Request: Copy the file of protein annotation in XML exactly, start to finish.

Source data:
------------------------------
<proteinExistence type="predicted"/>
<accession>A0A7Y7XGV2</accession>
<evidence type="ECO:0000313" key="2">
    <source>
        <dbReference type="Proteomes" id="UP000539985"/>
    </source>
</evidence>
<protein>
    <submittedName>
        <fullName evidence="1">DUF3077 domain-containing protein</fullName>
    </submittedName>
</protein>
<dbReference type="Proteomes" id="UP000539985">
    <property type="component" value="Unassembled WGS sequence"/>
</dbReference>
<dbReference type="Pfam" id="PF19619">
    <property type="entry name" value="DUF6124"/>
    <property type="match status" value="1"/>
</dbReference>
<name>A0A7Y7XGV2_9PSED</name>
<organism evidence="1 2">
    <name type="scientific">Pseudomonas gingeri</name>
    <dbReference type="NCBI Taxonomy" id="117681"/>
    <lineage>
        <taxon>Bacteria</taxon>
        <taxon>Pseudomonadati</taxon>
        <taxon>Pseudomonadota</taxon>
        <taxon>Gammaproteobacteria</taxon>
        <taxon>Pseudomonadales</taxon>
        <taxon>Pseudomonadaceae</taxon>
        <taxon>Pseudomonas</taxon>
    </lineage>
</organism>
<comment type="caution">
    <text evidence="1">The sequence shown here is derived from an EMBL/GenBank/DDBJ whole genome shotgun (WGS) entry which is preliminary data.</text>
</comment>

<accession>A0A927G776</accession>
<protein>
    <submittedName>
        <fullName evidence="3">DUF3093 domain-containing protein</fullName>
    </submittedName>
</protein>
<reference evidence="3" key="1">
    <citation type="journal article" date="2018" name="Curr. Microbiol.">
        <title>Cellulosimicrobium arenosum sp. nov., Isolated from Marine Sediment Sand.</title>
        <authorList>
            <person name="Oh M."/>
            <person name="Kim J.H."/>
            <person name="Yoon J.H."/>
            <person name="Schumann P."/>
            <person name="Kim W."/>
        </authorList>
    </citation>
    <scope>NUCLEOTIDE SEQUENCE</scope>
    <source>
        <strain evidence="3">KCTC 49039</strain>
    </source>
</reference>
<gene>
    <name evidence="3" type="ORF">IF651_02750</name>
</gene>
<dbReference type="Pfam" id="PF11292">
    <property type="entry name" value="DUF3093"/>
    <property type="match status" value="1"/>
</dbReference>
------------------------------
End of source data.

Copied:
<proteinExistence type="predicted"/>
<accession>A0A7Y7XGV2</accession>
<evidence type="ECO:0000313" key="2">
    <source>
        <dbReference type="Proteomes" id="UP000539985"/>
    </source>
</evidence>
<protein>
    <submittedName>
        <fullName evidence="1">DUF3077 domain-containing protein</fullName>
    </submittedName>
</protein>
<dbReference type="Proteomes" id="UP000539985">
    <property type="component" value="Unassembled WGS sequence"/>
</dbReference>
<dbReference type="Pfam" id="PF19619">
    <property type="entry name" value="DUF6124"/>
    <property type="match status" value="1"/>
</dbReference>
<name>A0A7Y7XGV2_9PSED</name>
<organism evidence="1 2">
    <name type="scientific">Pseudomonas gingeri</name>
    <dbReference type="NCBI Taxonomy" id="117681"/>
    <lineage>
        <taxon>Bacteria</taxon>
        <taxon>Pseudomonadati</taxon>
        <taxon>Pseudomonadota</taxon>
        <taxon>Gammaproteobacteria</taxon>
        <taxon>Pseudomonadales</taxon>
        <taxon>Pseudomonadaceae</taxon>
        <taxon>Pseudomonas</taxon>
    </lineage>
</organism>
<comment type="caution">
    <text evidence="1">The sequence shown here is derived from an EMBL/GenBank/DDBJ whole genome shotgun (WGS) entry which is preliminary data.</text>
</comment>

<accession>A0A927G776</accession>
<protein>
    <submittedName>
        <fullName evidence="3">DUF3093 domain-containing protein</fullName>
    </submittedName>
</protein>
<reference evidence="3" key="1">
    <citation type="journal article" date="2018" name="Curr. Microbiol.">
        <title>Cellulosimicrobium arenosum sp. nov., Isolated from Marine Sediment Sand.</title>
        <authorList>
            <person name="Oh M."/>
            <person name="Kim J.H."/>
            <person name="Yoon J.H."/>
            <person name="Schumann P."/>
            <person name="Kim W."/>
        </authorList>
    </citation>
    <scope>NUCLEOTIDE SEQUENCE</scope>
    <source>
        <strain evidence="3">KCTC 49039</strain>
    </source>
</reference>
<gene>
    <name evidence="3" type="ORF">IF651_02750</name>
</gene>
<dbReference type="Pfam" id="PF11292">
    <property type="entry name" value="DUF3093"/>
    <property type="match status" value="1"/>
</dbReference>